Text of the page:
Hermé does Italian meringue. Before training with him, I did a French meringue and I do the French at the cafés. The book gives you both, but I like the French-meringue approach. It is very simple. I don’t feel comfortable to have big pots of boiling sugar. I am too small and too short to pour correctly and am afraid of being burned with the Italian meringue [because you have to pour the hot sugar syrup]. I also think the French-meringue approach gives more brilliant color and texture is better. Of course, this is my personal judgment, but we make 8,000 a day so I have experience!
How about almond flour? I have found that no matter how finely I grind almonds at home, it is never as fine as commercially prepared almond flour. I have gotten better results when I buy the almond flour.
Exactly! Use the almond flour that you can buy. At home, you don’t have the strong motors or the good cutters with your food processor, or you end up with almond paste.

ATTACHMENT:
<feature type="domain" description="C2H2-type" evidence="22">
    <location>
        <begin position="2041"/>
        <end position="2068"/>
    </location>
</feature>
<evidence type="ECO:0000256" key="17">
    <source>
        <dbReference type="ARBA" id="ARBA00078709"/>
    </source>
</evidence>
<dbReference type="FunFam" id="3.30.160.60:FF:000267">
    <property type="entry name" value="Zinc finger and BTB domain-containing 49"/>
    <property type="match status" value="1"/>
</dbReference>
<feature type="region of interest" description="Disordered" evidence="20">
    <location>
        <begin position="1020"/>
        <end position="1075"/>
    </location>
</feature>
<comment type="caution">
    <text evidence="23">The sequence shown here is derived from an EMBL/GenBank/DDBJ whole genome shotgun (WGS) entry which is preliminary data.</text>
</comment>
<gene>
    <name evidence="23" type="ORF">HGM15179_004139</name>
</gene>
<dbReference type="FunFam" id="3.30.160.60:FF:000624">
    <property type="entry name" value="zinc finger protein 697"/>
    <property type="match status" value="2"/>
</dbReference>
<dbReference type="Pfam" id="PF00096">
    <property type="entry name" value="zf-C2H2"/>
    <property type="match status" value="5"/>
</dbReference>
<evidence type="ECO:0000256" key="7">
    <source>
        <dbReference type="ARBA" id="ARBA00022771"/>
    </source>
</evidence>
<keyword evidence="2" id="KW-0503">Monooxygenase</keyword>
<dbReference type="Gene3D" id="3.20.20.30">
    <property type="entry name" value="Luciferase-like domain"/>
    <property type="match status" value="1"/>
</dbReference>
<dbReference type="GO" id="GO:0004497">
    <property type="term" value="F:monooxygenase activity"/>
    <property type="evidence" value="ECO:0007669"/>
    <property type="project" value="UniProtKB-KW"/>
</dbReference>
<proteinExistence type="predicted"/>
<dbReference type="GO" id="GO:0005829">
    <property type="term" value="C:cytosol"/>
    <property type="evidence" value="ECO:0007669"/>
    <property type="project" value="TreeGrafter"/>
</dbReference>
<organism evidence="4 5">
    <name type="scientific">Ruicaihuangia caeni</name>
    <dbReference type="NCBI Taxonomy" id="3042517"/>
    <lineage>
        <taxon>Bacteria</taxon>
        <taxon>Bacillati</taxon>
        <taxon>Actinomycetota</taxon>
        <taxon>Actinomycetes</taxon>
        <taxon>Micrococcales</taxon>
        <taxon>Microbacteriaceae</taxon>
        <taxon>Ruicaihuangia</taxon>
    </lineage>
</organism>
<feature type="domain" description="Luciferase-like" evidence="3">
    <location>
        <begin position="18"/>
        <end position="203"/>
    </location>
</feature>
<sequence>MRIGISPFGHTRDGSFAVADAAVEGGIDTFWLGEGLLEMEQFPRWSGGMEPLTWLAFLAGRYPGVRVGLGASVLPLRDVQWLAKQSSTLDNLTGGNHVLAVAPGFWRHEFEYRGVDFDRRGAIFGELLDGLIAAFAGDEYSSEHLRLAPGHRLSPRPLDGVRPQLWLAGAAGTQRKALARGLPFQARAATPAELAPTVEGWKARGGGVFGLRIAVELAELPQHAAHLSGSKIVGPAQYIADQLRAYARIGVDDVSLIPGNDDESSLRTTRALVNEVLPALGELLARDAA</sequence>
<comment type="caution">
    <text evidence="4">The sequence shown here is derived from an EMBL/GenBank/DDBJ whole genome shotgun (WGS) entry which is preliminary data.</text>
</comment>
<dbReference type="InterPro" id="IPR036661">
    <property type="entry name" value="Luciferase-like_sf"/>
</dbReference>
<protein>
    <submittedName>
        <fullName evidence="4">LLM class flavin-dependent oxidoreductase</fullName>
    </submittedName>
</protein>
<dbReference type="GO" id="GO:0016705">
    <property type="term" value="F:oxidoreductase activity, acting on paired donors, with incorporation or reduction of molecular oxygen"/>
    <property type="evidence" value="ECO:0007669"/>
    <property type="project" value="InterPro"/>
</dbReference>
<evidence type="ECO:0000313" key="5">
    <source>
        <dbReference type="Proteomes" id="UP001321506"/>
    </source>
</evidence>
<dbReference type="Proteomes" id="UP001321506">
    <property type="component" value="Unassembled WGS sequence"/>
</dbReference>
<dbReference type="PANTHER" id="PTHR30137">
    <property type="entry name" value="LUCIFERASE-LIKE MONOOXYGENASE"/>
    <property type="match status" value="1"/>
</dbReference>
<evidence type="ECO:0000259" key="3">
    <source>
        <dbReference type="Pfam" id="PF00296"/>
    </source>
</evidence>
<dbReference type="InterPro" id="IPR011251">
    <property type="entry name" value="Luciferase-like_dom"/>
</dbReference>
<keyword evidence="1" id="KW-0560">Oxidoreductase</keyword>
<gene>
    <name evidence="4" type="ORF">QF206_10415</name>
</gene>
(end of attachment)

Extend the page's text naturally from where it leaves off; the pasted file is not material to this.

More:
And you recommend almond flour from blanched almonds, right?
From blanched almonds, yes, but it is not a necessity. If you like the taste of the whole almond, that is okay. It won’t affect the feet, but it will affect the other visual effects and the texture a little bit. Your almond flour should be dry and not humid. I use almond flour from California orchards. Get the freshest that you can. Check the dates and look at the color. If you buy at same place and there are three different qualities, I would try each and then stick to that one. Once you find the one that works for you, stick with it. It will give you consistent results and you will know how it works. I take my hand and see if it is dry [fluid] or humid [clumps]. I constantly check the flour.
You have a very helpful section in the book where you address trouble-shooting, like what to do if you have cracks in the shells or stains on the shells or no feet, but you don’t talk about what to do if your shell ends up hollow. Why does that happen?
Usually, it is because the oven temperature is not correct. If it is too high, the macaron raises too quick and that can create an air bubble. Two pieces of advice: use a convection oven and have additional way of checking oven temperature, [not just the dial].